This is important to know, because there's a weird deviation from the normal circuitry here is the little chip. That's doing all the work and it basically turns on uh in the sense that it pulls this pin d for drain down to negative current flows through the leds from the positive through the inductor, and because it's a got up. It's not got a magnetic field at that point in time. It pushes back the back emf and it limits the current flowing once it reaches a certain threshold sensed by these two parallel resistors 39 ohm and 12 ohm, which gives about 9 ohm equivalent.

It turns off, but because this was positive - and this was negative - then it turns this becomes negative. This comes positive and actually as the magnetic field in that collapses. It goes through this freewheel diode so that both putting the magnetic field into it and when it collapses and it's turned off - are both used to power. The leds.

There is a 220 nano farad capacitor across the leds, that's about 200 volts across here, and also these very high value 2.2 mega ohm resistors to them in series uh to make sure those leds go out quickly and don't fade away slowly. I presume, but here's the oddity, the data sheet shows the hv connection going up to the 325 volt rail and i honestly i i was like probing about - and i was saying oh that'll, be to the positive and i was probing to the positive, not getting anything And it just nothing was making sense. I ended up removing the component uh, which was quite tricky because it was well glued to the circuit board and discovered that it was actually connected to here instead, so that isn't used that line there isn't used it's actually connecting to the bottom of this circuit, and I thought can they do that and, i suppose, ultimately, 325 volts minus the 200 volts across leds means instead of this chip seeing 325 volts, it's now only seeing approximately 125 volts across it. They may have done that as a clever trick just to take strain off this chip.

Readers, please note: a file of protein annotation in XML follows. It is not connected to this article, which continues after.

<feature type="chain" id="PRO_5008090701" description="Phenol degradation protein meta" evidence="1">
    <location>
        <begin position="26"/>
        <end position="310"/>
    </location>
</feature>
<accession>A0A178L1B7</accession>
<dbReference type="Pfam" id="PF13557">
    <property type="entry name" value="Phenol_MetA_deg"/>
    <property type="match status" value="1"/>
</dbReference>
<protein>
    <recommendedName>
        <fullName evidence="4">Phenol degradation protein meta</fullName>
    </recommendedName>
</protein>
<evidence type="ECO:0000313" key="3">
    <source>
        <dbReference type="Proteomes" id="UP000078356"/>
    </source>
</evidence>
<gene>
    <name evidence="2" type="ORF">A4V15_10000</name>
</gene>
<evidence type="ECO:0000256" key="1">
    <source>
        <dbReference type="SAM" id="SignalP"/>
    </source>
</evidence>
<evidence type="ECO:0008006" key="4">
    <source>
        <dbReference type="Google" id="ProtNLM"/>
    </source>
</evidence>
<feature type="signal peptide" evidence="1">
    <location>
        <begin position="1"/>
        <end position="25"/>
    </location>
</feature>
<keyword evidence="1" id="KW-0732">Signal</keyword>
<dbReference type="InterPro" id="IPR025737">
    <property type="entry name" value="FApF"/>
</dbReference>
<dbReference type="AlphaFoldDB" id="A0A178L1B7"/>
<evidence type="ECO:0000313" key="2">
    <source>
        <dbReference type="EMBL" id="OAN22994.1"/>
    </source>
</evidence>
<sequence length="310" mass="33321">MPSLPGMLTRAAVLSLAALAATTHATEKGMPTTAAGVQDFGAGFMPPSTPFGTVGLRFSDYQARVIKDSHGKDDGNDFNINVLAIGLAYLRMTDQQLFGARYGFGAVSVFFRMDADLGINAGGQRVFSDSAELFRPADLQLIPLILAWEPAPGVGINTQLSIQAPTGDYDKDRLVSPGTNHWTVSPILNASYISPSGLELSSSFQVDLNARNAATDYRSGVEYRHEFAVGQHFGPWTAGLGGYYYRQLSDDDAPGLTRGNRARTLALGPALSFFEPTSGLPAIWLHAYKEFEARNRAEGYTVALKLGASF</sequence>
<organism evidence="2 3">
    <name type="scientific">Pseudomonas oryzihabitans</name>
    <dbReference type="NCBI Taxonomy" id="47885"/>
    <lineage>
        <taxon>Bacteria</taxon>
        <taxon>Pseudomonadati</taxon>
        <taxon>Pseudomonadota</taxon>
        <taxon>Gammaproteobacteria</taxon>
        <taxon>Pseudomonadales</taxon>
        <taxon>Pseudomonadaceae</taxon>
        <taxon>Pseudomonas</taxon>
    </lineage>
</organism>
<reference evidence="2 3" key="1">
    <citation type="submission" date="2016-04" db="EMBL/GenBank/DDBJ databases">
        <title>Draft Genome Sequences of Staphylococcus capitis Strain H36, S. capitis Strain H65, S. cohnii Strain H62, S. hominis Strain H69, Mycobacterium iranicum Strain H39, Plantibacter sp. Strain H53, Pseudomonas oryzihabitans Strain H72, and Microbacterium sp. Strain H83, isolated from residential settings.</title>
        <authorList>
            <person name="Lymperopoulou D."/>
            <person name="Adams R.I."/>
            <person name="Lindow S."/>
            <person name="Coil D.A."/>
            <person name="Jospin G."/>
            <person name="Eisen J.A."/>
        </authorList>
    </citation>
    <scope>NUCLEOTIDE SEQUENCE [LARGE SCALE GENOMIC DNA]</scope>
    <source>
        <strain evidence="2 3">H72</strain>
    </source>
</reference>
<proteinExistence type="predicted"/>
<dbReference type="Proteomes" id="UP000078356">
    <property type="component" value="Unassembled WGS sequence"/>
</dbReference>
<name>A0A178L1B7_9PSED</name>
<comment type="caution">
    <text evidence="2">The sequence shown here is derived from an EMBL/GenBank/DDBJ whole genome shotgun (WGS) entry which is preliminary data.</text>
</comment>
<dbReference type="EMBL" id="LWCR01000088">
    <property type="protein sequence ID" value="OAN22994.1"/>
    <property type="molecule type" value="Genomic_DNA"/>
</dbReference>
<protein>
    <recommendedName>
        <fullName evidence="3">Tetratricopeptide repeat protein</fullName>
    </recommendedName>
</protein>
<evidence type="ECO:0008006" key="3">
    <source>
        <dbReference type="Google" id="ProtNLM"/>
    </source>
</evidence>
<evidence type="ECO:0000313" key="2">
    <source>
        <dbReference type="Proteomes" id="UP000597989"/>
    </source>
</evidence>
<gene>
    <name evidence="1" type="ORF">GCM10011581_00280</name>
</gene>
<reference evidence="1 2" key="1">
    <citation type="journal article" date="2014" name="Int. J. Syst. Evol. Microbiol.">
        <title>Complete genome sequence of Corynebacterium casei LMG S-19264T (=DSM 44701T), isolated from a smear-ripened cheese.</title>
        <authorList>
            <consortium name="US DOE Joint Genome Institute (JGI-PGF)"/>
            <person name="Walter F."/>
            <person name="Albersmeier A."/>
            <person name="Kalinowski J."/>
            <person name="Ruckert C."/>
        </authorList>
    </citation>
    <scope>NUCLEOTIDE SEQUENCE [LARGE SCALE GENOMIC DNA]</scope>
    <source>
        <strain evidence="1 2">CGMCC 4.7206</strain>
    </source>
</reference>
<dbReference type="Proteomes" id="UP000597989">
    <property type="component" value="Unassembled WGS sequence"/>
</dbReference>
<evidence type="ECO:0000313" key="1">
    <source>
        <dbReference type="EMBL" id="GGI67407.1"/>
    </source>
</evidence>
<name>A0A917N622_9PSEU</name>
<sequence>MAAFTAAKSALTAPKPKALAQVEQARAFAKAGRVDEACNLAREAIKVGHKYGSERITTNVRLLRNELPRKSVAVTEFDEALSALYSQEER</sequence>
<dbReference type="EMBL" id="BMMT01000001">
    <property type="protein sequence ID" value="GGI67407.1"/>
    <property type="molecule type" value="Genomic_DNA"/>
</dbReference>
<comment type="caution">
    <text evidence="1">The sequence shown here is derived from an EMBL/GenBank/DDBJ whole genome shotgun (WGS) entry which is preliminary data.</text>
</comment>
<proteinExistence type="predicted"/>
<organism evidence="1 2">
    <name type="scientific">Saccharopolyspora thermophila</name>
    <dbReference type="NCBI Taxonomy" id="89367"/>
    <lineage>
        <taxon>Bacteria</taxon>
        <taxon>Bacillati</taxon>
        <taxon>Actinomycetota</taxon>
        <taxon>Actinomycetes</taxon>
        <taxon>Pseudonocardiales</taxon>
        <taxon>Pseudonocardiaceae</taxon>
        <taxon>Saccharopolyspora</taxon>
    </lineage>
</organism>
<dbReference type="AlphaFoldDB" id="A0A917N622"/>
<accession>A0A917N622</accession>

That's quite neat, if that's what they intended to do, i don't think it's a mistake. I think they actually meant to do that, but it's not showing the data sheet. I wonder i wonder how they made that decision to use in a non-standard way like that, a bit worrying to actually use a component in an off-label way, but i guess they probably just decided they probably sculpted everything and just decided. Well, that's going to take a lot of strain off this chip, but there we go.

That is it! That is the uh dubai lamp for the rest of us. It's the philips! Well, what do they call it? Uh phillips white, our ultra efficient light. Oh, this was expensive by the way this was about 10 pounds plus v80, so it came up to 12 pounds this lamp, which is a lot more than a typical standard lamp, but i suppose ultimately the place that this is going to win the application. It's going to win is, if you use it either as a if it's you find a nice color for reading, but also locations where are is quite hard to access lights or you want a decent amount of light, and it runs a lot of times say you Had a corridor in the house that you had a couple of lights in it that might make sense to put these in i'm a bit surprised, i'm slightly disappointed at the circuitry.

I must admit i was hoping it was going to be the dubai circuitry. I thought. Maybe even in this day and age, they might possibly have gone for the linear regulator. Approach like many of the others do, but this one.

It just strikes me as it's not get that extra double layer of redundancy the other one has. But having said that, hopefully it will be staying fairly cool um, but it is ultimately just a standard buck. Regulator like you might find possibly not this lamp, but it's quite interesting, strange creamy color, but uh there we have it uh. The 4 watts equals 61 840 lumen, oh color, rendering index 80, so not great, but that's common with the led lamps.

The color rendering index is how well it renders colors across the full spectrum with uh the led lamps. You've got blue leds and stimulating phosphorous. To add the red and the green components, it's not a perfectly linear spectrum, so you don't get absolutely amazing, color rendition, it's just like the early fluorescent tubes as well, but that is just one of these things. It's the compromise you make for the efficiency, but a very interesting lamp.

It was certainly well worth taking apart and exploring and uh. The construction is very different and uh that little twist in the circuitry that took me by surprise was quite intriguing and took a bit of working out, but there we go, that is the philips ultra efficient lamp.